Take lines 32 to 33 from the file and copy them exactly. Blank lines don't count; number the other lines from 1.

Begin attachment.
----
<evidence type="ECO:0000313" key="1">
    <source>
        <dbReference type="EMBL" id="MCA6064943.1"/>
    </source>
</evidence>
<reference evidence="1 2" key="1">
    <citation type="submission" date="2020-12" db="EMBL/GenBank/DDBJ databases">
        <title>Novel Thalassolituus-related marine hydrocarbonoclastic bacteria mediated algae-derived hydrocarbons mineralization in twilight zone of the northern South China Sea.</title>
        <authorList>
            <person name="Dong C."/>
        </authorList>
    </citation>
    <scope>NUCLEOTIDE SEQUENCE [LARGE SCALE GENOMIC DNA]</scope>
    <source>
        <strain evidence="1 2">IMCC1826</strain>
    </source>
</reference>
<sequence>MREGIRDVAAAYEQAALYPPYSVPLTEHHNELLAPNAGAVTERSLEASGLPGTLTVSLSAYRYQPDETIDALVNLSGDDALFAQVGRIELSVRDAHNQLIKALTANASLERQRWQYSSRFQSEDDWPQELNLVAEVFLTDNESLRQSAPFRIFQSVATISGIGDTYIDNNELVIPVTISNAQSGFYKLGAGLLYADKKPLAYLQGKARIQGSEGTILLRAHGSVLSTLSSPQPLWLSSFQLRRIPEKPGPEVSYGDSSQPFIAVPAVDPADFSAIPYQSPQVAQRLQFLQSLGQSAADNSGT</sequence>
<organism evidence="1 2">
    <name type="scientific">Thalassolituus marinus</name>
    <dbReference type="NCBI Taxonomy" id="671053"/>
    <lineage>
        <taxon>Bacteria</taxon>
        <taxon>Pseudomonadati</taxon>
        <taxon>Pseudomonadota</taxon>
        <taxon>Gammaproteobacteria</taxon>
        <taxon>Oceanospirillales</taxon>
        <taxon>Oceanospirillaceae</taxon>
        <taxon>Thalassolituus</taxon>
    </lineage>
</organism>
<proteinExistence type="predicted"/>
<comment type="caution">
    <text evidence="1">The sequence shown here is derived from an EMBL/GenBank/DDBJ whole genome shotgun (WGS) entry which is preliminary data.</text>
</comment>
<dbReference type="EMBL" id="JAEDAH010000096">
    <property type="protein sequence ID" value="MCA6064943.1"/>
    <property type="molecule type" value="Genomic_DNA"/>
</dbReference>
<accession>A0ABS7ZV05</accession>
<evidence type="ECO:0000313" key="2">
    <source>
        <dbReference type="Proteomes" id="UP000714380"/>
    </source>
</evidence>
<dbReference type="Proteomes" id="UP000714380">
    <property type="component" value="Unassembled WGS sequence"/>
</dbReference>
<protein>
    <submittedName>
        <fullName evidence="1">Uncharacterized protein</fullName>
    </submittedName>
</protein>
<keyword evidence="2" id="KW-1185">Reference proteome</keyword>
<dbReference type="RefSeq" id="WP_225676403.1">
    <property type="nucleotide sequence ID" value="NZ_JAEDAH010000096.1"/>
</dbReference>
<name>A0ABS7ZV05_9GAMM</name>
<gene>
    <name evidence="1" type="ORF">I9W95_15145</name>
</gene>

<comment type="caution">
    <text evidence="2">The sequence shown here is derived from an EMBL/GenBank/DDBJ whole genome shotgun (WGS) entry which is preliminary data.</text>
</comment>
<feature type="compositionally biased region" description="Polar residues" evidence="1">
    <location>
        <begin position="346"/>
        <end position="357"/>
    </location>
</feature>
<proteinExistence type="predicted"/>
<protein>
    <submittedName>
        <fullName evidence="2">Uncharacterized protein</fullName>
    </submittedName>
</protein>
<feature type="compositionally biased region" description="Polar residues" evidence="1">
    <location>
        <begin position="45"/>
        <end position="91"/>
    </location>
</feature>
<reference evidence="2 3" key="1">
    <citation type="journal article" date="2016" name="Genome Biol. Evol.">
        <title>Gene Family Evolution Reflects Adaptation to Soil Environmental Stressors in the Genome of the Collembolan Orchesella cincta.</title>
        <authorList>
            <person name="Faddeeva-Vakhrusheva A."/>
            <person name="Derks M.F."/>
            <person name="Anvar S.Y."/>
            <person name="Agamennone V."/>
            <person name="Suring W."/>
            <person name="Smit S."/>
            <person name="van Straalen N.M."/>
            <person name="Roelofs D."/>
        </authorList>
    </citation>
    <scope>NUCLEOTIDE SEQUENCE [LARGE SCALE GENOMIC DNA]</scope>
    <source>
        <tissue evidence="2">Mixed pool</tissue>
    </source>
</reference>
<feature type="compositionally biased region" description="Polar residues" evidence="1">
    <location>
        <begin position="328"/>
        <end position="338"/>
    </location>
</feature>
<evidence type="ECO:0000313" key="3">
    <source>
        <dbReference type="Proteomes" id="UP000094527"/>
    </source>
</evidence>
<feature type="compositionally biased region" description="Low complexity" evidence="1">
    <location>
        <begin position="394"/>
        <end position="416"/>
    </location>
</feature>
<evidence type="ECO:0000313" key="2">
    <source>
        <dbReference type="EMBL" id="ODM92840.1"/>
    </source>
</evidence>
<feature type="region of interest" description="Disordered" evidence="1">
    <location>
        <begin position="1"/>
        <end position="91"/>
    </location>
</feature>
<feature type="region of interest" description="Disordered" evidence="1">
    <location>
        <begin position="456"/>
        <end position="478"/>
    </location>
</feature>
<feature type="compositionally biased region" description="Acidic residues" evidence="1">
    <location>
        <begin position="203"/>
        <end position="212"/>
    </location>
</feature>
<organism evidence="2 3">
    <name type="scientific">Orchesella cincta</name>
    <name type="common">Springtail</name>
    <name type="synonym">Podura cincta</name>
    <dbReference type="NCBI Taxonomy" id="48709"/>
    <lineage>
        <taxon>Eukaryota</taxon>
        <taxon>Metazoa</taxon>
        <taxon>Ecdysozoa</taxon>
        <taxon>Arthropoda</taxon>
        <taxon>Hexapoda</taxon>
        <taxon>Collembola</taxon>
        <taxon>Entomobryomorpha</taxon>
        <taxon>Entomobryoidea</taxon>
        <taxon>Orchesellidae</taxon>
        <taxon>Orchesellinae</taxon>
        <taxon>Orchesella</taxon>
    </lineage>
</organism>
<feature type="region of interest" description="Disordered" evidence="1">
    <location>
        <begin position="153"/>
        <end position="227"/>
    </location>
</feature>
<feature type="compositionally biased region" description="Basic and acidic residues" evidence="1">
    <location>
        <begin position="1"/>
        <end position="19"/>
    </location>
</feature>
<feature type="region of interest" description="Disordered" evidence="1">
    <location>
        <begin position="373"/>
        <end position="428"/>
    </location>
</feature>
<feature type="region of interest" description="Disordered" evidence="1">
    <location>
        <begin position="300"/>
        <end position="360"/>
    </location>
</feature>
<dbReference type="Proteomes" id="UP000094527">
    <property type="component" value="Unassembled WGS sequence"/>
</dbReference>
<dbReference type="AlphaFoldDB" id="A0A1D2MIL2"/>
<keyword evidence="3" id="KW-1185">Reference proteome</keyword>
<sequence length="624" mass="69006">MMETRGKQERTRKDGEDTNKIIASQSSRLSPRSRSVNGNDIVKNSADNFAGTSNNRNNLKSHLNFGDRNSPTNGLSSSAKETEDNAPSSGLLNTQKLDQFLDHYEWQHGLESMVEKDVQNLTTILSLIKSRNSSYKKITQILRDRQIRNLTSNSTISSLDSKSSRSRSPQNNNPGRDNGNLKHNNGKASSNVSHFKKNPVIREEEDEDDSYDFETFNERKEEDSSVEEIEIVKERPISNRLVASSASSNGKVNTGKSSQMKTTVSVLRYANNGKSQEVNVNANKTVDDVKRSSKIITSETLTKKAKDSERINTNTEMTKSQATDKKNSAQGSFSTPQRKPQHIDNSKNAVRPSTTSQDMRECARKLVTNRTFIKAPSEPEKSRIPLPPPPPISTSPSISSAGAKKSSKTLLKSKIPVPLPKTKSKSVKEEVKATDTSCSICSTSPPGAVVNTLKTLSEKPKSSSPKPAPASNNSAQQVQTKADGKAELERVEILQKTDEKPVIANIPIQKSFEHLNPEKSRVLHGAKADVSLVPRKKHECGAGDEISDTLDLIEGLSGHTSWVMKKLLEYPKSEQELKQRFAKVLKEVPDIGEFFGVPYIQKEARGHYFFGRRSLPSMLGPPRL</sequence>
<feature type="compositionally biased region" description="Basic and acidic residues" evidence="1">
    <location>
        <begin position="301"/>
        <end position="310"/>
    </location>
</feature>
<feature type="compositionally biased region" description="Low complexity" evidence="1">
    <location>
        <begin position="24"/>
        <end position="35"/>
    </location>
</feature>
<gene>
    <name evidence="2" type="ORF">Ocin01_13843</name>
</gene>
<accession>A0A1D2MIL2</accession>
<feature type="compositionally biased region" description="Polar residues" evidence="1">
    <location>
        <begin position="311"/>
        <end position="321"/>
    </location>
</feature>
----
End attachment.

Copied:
<proteinExistence type="predicted"/>
<comment type="caution">